Have you ever driven through a bad puddle of water only to have your miserable engine seize after ingesting a full cylinder? This is known as hydraulic lock and is a costly illustration of the hydraulic power that hydraulic oils transmit.
In this review I will focus on hydraulic fluids rather than brake fluids, which are a very specialized subgroup.
functions and properties
The crucial function of hydraulic oils is to transmit power. On the other hand, there are other significant functions of today’s hydraulic fluids.
The following table lists the main functions of hydraulic oil and the properties of the fluid that shape its ability to perform that function:
Hydraulic Performance Properties
• Low compressibility (high bulk modulus)
• Quick air release
• Low tendency to foam formation
• Low volatility
• Good thermal function and conductivity
• Appropriate viscosity and viscosity index
• Shear stability
• Satisfactory viscosity for film maintenance
• Low temperature fluidity
• Thermal and oxidative stability
• Hydrolytic stability / water tolerance
• Purity and filterability
• Wear reduction characteristics
• Corrosion control
• Adequate viscosity to reduce internal leaks
• Superior viscosity index
• Fire resistant
• Friction modifiers
• Radiation resistance
Environmental impact properties
• Low toxicity when new or decomposes
Since ancient Egypt, the hydraulic fluid mode was water. It was only in the 1920s that mineral oil began to be used. This was due to the inherent lubricating properties of oils and performance at temperatures above the boiling point of water. Today, most hydraulic fluids are based on mineral base oils and, more recently, on synthetic alternatives.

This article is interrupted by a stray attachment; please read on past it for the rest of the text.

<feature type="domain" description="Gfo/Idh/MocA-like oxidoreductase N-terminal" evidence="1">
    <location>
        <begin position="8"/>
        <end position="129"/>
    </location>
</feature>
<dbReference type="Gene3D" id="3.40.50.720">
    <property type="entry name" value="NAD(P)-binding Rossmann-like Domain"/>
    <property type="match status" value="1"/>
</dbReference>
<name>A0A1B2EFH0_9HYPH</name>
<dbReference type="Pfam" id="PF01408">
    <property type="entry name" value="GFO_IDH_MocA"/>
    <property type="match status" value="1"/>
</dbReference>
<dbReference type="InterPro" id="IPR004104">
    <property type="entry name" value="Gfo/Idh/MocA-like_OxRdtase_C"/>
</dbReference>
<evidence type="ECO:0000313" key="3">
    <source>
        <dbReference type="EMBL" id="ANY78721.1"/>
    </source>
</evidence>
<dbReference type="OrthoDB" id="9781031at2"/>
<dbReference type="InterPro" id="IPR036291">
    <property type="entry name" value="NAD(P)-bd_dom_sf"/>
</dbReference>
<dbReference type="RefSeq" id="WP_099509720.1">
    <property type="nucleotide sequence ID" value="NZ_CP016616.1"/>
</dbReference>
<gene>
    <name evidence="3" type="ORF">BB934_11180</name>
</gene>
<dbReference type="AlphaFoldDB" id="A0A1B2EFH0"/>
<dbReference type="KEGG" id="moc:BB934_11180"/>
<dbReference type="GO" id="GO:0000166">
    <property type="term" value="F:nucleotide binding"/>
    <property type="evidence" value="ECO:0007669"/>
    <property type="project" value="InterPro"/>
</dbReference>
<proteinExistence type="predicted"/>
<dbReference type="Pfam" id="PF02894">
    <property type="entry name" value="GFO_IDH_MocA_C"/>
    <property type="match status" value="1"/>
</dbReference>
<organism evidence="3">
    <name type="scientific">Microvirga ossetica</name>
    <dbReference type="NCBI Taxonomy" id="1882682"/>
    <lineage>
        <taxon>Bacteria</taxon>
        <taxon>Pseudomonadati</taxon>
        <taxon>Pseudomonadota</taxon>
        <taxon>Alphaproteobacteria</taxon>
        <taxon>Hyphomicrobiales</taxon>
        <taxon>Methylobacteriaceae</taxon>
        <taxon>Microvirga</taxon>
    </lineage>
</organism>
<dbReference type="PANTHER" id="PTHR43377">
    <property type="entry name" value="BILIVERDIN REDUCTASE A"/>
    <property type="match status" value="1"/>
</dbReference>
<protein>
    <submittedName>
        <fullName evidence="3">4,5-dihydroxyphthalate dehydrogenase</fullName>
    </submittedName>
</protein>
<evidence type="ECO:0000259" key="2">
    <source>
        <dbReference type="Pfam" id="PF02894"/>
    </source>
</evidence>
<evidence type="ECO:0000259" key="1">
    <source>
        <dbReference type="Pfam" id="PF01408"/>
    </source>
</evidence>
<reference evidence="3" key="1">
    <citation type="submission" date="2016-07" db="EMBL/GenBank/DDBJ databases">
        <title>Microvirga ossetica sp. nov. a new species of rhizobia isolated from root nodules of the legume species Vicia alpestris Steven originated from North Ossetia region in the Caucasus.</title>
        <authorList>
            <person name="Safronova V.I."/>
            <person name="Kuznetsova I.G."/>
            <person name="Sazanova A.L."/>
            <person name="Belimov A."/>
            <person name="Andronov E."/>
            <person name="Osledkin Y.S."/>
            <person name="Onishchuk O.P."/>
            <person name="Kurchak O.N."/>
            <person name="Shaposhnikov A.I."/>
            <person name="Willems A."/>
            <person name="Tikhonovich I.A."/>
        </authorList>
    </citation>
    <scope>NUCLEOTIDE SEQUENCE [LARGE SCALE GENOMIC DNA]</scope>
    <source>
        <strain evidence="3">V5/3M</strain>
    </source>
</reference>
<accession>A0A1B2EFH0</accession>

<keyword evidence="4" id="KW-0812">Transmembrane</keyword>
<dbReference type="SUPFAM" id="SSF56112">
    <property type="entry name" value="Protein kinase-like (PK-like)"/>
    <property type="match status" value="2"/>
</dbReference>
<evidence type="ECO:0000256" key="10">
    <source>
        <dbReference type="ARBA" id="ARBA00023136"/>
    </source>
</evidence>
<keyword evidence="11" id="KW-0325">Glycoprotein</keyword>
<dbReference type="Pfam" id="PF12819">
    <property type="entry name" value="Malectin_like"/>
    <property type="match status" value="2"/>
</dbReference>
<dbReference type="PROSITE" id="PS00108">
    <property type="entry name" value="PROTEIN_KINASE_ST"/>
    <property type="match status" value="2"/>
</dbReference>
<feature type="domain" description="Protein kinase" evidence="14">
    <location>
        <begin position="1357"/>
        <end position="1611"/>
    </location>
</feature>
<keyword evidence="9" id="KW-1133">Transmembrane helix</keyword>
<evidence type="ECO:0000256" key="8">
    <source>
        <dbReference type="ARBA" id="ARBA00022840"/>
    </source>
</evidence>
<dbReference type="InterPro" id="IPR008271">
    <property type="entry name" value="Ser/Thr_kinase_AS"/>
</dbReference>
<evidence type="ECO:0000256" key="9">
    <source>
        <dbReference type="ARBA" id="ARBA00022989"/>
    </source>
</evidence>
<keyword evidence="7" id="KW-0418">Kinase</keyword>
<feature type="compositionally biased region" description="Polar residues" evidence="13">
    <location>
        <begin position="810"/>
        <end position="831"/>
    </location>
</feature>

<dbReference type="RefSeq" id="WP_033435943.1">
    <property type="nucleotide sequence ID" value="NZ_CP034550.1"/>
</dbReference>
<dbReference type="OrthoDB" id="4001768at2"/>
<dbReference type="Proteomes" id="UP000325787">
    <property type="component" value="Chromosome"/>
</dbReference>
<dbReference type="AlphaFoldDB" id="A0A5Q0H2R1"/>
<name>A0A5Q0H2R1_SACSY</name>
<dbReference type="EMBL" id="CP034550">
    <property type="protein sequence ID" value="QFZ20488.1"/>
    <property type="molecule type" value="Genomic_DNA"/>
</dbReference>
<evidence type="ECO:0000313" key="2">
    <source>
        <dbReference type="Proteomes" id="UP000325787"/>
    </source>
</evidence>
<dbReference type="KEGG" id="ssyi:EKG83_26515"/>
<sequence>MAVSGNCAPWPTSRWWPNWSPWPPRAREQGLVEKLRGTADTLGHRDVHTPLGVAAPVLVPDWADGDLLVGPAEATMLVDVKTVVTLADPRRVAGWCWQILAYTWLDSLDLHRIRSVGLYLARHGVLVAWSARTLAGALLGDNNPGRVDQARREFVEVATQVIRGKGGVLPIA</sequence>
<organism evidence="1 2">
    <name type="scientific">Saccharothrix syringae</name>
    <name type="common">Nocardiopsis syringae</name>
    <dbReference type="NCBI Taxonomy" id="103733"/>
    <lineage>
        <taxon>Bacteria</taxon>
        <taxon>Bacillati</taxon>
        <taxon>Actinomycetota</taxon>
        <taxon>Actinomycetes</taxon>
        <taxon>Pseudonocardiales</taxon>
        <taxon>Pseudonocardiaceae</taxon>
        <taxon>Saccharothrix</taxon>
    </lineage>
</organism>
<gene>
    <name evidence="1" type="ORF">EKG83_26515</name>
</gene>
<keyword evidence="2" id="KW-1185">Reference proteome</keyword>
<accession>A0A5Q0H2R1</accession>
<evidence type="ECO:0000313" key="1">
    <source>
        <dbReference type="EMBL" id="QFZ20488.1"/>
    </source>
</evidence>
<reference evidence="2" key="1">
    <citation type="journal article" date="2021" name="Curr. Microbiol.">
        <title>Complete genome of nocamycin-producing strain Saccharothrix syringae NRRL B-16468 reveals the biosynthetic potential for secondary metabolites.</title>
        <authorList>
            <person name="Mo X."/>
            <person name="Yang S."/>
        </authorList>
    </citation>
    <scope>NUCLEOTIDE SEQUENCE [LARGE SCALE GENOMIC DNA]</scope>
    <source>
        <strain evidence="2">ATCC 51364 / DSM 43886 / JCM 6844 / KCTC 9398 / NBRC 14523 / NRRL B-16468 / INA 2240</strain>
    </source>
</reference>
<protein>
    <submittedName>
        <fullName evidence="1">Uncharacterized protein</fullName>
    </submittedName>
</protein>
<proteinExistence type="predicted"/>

Today’s hydraulic oils can contain a wide range of chemical compounds, including: mineral oils, butanol, esters (eg, phthalates such as DEHP and adipates), polyalkylene glycols (PAGs), phosphate esters (eg, tributylphosphate), silicones, alkylated aromatic hydrocarbons, polyalphaolefins (PAO) (eg polyisobutenes), corrosion inhibitors, etc.
For environmentally sensitive applications, such as farm tractors and marine dredging (where there is the consequence of an oil spill from a broken oil line), biodegradable rapeseed (canola) vegetable oil-based hydraulic oils (often blended with custom synthetic esters). ). These oils are generally available as ISO 32, ISO 46 and ISO 68 specification oils.
Other base oils are used for special applications such as fire resistance and extreme temperature applications. Some examples include: glycol, esters, organophosphate ester, polyalphaolefin, propylene glycol, and silicone oils (for brake fluids).
Aircraft hydraulic systems
As aircraft performance improved, the force required to actuate the mechanical flight controls increased, and hydraulic systems were introduced to ease the strain on the pilot. Hydraulic power is also used to start the auxiliary power unit (APU) for automatic starting of the aircraft’s main engines. While several aircraft equipped with the M61 family of cannons harness hydraulic power to drive the weapon system, allowing for reliable high rates of fire.
Below are some of the more common phosphate ester-based hydraulic oils for aircraft.
• Skydrol 500B-4 (Type IV class 2)
• Skydrol LD-4 (Type IV class 1)
• Skydrol 5 (Type V)
• Skydrol PE-5 (Type V)
As with other modern oils, new synthetic hydraulic oils are blended to optimize the product for precise circumstances, such as Skydrol.
With the rising cost of crude oils, synthetic hydraulic oils are gaining more and more favor for their superior performance. While there has always been a marked difference in price, the unit costs of mineral and synthetic hydraulic oils are now very similar, but with synthetic hydraulic oils lasting longer than mineral equivalents, real cost savings are achieved.